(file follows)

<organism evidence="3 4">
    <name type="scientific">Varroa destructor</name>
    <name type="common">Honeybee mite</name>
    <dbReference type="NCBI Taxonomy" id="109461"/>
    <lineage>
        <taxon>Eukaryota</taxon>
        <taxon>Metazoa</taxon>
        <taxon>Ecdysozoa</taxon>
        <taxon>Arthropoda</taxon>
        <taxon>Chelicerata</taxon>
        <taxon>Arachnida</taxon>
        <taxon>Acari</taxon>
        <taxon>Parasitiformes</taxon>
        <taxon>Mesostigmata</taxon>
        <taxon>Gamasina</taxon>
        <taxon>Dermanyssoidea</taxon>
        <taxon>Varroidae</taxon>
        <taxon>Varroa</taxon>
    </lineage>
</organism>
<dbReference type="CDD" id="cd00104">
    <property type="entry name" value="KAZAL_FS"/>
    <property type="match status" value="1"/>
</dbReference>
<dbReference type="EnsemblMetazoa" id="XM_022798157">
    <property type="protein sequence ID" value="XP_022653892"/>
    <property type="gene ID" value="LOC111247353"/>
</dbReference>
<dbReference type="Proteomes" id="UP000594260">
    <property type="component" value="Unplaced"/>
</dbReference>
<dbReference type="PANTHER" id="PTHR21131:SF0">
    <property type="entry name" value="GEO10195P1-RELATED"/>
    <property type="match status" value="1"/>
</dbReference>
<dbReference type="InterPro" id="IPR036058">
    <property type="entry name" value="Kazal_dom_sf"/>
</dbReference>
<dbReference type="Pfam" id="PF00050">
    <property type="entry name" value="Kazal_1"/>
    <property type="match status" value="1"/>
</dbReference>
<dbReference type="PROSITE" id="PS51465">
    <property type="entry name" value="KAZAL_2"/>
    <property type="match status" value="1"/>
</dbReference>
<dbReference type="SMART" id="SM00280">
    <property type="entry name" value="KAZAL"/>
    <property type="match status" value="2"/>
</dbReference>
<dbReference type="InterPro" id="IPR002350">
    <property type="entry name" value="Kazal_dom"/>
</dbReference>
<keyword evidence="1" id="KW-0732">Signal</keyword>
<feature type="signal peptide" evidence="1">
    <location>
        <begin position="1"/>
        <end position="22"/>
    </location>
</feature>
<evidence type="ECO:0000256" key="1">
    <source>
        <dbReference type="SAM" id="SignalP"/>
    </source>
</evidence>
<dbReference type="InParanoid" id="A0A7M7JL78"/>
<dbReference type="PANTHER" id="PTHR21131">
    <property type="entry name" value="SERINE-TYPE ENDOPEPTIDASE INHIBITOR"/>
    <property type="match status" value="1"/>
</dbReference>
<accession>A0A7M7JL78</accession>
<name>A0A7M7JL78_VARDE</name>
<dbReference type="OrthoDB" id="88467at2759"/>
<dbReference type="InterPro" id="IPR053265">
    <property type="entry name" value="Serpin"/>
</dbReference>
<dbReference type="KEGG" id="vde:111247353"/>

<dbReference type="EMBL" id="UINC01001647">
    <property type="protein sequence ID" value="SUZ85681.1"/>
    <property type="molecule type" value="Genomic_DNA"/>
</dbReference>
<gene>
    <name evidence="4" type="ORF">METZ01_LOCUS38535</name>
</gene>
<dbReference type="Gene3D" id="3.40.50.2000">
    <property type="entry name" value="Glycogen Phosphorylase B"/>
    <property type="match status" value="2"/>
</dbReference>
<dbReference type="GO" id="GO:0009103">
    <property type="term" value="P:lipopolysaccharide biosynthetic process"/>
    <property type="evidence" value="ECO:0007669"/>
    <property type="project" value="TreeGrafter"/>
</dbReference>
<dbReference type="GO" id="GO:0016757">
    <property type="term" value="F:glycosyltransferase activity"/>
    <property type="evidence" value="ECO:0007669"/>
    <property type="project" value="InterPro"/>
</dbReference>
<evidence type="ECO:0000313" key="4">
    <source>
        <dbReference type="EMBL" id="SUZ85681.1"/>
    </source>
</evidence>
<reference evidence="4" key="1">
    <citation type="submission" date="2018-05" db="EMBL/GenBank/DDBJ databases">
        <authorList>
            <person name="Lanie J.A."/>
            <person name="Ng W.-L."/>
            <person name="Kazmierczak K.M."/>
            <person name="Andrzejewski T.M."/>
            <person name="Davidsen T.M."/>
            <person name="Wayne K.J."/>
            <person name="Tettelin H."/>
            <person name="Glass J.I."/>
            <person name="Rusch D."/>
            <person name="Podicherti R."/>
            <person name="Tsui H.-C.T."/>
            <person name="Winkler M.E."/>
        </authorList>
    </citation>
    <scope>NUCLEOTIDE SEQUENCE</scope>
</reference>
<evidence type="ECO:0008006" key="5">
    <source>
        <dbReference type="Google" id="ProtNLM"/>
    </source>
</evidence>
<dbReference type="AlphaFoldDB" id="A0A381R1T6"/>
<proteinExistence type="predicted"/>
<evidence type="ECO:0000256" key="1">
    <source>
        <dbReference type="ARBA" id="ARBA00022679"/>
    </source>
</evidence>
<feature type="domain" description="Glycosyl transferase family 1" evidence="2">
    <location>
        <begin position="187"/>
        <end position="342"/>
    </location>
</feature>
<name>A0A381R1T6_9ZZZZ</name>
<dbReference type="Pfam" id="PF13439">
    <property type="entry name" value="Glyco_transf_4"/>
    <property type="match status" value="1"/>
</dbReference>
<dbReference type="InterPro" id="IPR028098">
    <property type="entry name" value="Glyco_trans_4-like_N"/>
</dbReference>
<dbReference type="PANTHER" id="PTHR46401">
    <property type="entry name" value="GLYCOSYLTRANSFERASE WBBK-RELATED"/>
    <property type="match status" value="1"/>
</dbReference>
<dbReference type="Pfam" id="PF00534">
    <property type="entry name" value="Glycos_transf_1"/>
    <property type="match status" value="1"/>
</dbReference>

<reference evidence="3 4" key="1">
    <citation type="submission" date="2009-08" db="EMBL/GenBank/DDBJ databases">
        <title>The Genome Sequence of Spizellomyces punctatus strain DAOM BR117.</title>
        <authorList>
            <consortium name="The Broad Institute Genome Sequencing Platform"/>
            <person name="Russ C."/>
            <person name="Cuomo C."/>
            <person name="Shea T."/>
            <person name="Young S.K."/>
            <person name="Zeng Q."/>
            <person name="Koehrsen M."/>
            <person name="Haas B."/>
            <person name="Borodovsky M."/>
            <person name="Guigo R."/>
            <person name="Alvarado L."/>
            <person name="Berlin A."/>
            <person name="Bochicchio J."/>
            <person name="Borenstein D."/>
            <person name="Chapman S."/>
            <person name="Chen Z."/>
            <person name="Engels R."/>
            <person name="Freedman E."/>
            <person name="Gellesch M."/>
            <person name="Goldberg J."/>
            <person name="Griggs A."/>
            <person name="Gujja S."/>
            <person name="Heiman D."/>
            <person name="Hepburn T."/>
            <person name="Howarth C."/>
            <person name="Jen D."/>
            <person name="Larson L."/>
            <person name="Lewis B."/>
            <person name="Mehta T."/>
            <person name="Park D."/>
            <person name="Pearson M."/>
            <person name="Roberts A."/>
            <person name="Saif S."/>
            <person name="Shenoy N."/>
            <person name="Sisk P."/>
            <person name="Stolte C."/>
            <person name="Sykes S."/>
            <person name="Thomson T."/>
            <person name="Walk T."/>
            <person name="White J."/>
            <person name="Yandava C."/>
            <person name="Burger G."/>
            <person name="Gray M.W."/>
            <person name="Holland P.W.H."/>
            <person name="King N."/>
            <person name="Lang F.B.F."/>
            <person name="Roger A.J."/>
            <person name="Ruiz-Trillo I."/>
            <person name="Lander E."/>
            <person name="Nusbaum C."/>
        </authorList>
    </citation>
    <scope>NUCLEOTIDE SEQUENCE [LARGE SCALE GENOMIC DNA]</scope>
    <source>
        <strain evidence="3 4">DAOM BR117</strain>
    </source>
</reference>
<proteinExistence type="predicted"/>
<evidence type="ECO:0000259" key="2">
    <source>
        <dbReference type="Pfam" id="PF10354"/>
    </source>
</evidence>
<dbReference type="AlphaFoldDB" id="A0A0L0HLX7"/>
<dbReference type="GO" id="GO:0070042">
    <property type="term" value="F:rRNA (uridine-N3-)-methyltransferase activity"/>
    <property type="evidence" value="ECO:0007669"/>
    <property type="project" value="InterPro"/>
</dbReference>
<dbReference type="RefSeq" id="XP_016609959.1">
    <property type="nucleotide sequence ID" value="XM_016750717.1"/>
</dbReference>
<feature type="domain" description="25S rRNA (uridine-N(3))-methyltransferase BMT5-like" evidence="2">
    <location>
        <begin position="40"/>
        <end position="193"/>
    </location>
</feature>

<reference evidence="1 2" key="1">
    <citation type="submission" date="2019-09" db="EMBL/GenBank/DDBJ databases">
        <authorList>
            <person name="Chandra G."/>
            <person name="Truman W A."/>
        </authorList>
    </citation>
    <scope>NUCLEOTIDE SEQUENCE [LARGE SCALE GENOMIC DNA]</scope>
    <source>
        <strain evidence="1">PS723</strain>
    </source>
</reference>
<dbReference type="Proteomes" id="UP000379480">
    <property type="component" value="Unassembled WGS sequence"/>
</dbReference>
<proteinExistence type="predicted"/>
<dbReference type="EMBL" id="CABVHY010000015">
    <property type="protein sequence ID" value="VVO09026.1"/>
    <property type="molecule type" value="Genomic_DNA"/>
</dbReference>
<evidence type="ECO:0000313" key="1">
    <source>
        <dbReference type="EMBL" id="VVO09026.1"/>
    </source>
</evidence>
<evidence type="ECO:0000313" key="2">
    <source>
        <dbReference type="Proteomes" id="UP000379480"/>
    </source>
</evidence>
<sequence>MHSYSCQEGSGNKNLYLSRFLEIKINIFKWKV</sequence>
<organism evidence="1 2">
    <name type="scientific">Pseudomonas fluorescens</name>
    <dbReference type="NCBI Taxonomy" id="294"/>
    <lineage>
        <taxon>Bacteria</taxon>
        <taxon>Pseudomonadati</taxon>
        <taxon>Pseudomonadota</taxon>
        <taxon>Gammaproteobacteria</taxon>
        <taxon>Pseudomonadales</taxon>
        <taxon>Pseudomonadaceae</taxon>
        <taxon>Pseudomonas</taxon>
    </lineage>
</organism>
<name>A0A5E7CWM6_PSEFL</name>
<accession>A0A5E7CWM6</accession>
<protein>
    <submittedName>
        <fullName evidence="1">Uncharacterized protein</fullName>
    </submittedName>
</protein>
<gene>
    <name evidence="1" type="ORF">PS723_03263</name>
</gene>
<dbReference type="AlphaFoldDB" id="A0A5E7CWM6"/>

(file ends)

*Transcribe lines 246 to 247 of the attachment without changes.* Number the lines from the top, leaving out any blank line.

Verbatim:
    <scope>NUCLEOTIDE SEQUENCE [LARGE SCALE GENOMIC DNA]</scope>
    <source>